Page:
The analytic debate on social ontology can sometimes be far removed from what happens in the social sciences, so I am happy to have found a potential overlap. I currently work on my upcoming group ontology talk. My talk will concern what the metaphysical limits of group membership.
Group membership is a pecular thing from the perspective of metaphysics. As has been argued by various authors (Uzquiano 2004, Effingham 2010, Ritchie 2013) it cannot be reduced to set membership or mereological parthood. My talk will hopefully reveal more about its ontological role.
But group membership might also play an important role in the history of European nation states. I presume the following (simplified) historical picture taken from or at least inspired by Charles Tilly’s Coercion, Capital, and European States: The European nation states grew out of numerous armed conflicts and outright wars. A large number of small municipialities, dukedoms, city-states and the occassional empire, fought against one another until those left standing became modern nation states.
To survive this selection process, the states had to draw as many resources as feasible from their population. To make the people willing to support the war, they had to be co-opted in one way or another. The states increasingly provided services to their population and offered them a voice – or perhaps one should say that without starting to listen to their subjects states could not acquire the resources they needed. Continue reading “Group Ontology and Nation States”
The evils in current social judgments of ends and policies arise […] from importations of judgments of value from outside inquiry. The evils spring from the fact that the values employed are not determined in and by the process of inquiry […].
-John Dewey, Late Works Volume 12, p. 496
The quote illustrates Dewey’s emphasis on the epistemic endeavour of inquiry. The values which lead our social judgements should arise out of this endeavour, at least as far as Dewey is concerned.
The quote also reveals how moralising Dewey can be concerning social judgments. He does not merely accuse the judgements of being bad, he accuses them of being evil. I find this moralising aspect of his theory the hardest to justify. In the end, I do not see how he can defend it without contradicting himself or accepting a fundamental revision to this theory.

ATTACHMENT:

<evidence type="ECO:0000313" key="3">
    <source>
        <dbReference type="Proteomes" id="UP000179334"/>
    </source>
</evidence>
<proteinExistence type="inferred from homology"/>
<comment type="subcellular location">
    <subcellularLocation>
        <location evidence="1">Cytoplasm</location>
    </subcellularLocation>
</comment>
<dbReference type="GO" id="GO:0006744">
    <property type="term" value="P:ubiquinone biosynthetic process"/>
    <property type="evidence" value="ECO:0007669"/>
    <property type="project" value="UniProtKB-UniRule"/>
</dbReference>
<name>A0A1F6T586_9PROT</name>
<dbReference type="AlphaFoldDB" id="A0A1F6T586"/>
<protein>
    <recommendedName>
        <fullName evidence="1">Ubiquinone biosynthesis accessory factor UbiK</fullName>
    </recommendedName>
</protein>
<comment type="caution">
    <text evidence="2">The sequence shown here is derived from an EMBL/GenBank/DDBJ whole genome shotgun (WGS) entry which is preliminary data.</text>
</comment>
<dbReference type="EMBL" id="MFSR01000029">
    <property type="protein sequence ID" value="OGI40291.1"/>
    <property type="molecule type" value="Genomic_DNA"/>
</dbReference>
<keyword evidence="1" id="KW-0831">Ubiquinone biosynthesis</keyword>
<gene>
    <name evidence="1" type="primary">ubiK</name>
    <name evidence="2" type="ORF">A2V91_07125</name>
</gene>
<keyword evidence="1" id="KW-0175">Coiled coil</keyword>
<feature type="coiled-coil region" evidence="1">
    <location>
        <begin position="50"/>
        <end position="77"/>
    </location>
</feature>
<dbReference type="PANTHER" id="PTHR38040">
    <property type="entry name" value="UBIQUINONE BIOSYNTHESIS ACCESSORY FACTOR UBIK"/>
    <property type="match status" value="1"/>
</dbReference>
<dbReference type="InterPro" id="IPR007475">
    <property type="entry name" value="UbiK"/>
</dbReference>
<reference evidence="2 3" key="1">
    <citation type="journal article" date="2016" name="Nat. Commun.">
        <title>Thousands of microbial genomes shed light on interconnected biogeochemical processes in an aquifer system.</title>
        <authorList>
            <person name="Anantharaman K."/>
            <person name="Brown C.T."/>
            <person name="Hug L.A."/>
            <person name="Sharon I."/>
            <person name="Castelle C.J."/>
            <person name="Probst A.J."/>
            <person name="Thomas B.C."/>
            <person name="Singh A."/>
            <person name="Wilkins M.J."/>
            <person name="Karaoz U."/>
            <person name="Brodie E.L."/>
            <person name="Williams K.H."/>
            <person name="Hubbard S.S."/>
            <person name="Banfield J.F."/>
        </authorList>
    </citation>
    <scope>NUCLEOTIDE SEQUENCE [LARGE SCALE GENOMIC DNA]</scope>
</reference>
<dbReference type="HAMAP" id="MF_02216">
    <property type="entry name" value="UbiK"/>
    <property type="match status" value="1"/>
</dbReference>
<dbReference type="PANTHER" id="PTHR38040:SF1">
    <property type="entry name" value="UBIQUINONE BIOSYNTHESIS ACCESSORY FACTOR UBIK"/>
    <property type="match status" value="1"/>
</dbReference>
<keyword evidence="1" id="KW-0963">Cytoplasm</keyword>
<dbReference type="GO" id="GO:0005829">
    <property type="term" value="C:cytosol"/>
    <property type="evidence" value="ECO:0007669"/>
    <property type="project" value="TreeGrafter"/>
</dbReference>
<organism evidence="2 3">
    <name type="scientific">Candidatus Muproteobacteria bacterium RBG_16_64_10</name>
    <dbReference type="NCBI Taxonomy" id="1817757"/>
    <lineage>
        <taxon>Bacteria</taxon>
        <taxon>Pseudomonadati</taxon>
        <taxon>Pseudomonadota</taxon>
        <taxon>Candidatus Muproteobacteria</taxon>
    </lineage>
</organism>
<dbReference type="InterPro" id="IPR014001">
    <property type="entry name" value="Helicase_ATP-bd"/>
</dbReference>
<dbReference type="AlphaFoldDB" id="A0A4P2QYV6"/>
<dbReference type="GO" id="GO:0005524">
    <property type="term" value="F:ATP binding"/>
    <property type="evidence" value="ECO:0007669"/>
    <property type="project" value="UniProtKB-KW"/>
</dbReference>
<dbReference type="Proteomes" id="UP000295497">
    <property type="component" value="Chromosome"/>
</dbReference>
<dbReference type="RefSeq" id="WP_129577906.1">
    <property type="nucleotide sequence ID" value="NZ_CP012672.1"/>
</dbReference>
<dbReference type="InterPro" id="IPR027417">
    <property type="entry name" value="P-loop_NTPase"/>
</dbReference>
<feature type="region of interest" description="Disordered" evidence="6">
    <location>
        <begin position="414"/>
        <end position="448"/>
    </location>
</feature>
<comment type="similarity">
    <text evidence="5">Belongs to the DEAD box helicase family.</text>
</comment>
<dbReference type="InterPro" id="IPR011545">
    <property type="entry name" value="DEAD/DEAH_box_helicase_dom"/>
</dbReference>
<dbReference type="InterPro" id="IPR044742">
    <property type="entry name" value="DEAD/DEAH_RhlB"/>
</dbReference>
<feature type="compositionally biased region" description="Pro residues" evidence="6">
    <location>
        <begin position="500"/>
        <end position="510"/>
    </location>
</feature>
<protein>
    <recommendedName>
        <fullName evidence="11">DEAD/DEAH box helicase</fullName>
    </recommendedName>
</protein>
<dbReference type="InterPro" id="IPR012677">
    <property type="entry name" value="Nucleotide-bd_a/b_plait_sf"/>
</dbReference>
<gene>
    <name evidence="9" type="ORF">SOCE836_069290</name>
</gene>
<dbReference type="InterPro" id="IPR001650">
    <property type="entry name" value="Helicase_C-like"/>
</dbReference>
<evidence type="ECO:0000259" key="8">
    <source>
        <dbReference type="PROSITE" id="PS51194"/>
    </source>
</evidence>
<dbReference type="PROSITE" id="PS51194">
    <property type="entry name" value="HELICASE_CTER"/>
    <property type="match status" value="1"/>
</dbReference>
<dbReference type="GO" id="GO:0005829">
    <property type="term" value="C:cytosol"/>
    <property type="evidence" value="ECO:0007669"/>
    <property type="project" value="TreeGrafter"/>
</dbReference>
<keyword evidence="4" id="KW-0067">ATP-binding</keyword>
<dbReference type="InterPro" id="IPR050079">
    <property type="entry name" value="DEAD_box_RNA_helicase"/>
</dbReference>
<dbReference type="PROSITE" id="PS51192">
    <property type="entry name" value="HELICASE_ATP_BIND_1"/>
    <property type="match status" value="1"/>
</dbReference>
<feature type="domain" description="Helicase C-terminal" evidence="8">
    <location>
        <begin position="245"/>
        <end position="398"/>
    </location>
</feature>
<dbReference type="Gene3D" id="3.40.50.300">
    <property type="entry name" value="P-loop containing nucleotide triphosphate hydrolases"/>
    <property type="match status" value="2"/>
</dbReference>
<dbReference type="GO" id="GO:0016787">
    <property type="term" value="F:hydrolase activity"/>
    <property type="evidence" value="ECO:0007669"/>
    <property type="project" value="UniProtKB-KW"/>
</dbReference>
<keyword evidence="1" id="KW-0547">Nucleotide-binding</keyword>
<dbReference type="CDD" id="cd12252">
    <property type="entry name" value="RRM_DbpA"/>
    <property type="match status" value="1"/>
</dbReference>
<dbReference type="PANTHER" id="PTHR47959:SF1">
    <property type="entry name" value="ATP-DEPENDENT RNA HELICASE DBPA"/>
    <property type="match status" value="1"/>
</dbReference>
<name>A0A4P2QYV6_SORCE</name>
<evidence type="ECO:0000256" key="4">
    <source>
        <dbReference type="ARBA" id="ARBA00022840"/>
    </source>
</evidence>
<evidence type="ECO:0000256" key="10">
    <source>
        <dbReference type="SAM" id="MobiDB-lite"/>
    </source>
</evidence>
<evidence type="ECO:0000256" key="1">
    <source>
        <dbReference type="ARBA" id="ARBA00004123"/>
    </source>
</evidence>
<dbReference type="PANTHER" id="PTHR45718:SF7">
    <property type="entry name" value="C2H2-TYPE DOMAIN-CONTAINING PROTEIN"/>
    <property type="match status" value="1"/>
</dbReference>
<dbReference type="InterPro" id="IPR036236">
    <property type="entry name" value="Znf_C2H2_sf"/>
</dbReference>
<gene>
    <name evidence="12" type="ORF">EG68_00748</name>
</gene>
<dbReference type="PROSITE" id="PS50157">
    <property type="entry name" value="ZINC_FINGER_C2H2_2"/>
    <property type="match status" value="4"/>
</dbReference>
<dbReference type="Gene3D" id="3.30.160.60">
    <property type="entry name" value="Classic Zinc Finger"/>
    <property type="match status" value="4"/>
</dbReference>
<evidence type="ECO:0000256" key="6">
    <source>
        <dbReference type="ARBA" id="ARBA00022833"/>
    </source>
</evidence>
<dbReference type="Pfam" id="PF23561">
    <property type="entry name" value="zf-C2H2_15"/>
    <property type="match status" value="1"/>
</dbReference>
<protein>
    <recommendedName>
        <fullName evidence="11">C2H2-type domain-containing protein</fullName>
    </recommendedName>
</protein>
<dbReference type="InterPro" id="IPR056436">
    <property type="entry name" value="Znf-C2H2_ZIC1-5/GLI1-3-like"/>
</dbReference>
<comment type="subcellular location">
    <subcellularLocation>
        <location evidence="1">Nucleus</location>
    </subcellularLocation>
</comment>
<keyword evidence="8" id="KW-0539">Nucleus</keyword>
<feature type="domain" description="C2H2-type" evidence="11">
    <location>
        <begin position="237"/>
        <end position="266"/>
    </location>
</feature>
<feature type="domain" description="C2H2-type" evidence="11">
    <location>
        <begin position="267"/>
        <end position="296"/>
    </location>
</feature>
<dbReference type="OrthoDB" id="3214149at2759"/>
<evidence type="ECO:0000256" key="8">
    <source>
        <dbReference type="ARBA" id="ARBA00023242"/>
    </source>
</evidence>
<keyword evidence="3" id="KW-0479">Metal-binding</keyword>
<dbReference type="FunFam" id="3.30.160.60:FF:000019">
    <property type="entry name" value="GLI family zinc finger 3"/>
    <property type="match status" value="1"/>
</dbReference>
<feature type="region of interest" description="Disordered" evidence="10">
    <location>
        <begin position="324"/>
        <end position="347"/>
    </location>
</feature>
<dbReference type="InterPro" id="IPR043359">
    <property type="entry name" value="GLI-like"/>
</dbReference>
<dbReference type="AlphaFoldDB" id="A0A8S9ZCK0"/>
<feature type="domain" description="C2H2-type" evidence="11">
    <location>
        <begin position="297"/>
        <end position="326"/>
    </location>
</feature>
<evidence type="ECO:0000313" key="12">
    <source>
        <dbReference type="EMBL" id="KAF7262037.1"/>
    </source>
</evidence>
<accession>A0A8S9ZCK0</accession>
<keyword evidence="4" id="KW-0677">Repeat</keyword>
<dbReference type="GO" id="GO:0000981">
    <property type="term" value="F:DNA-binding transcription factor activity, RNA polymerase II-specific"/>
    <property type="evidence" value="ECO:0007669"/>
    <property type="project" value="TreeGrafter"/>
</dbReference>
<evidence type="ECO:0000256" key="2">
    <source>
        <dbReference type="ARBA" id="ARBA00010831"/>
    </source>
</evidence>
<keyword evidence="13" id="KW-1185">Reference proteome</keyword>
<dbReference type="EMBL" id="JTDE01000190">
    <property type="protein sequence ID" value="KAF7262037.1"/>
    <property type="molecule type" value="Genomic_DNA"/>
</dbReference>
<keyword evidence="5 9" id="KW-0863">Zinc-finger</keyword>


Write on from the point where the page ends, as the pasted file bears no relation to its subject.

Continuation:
If you want, you can add here the usual paragraph about defending the value of inquiry/science/truth in the age of alternative facts.
This is the second part of a short, introductory dialogue. For the first part go here.
G: So do you agree with the following: You believe that one ought to act with the safe belief that there is a clearly right path in public matter, which is a political position, while I hold that one ought not to act with such a safe belief, which is political position insofar it denies your political position?
L: That is a completely different matter, not a political disagreement. This is disagreement between us is all about belief and certitude, not about how to spend one’s life. The disagreement is only about what to believe and so on, not about what one ought to do.
G: Are you not here at this demonstration because you believe the government ought not to act the way it does?
As I wrote in my very first blog post, I want to try things out in this blog. In this post I am trying something new for me, I publish the first part of a dialogue I have written.
The topics of the dialogue are mostly introductory. There are important philosophical issues touched upon without these issues being simplified, but the text does not presuppose any prior knowledge of philosophy.
Readers acquainted with ancient philosophy will be quick to spot the influence of Platonic dialogues. However, the positions the speakers take are not quite the same you find in typical dialogues by Platon. I leave to my readers to formulate, what exactly the difference is.
I continue with my discussion of four paper on Hegel’s theory of the state as presented in his Philosophy of Rightby discussing the last two papers. For the first two papers by Riedel and Sedgwick see this post. The papers I discuss this time are by Hans-Martin Jaeger and Thom Brooks.
Jaeger, Hans-Martin. 2002: “Hegel’s Reluctant Realism and the Transnationalisation of Civil Society”. In: Review of International Studies. Volume 28. Issue 3. 497-517.
Brooks, Thom. 2004. “Hegel’s Theory of International Politics: A Reply to Jaeger”. In: Review of International Studies. Volume 30. Issue 1. 149-152.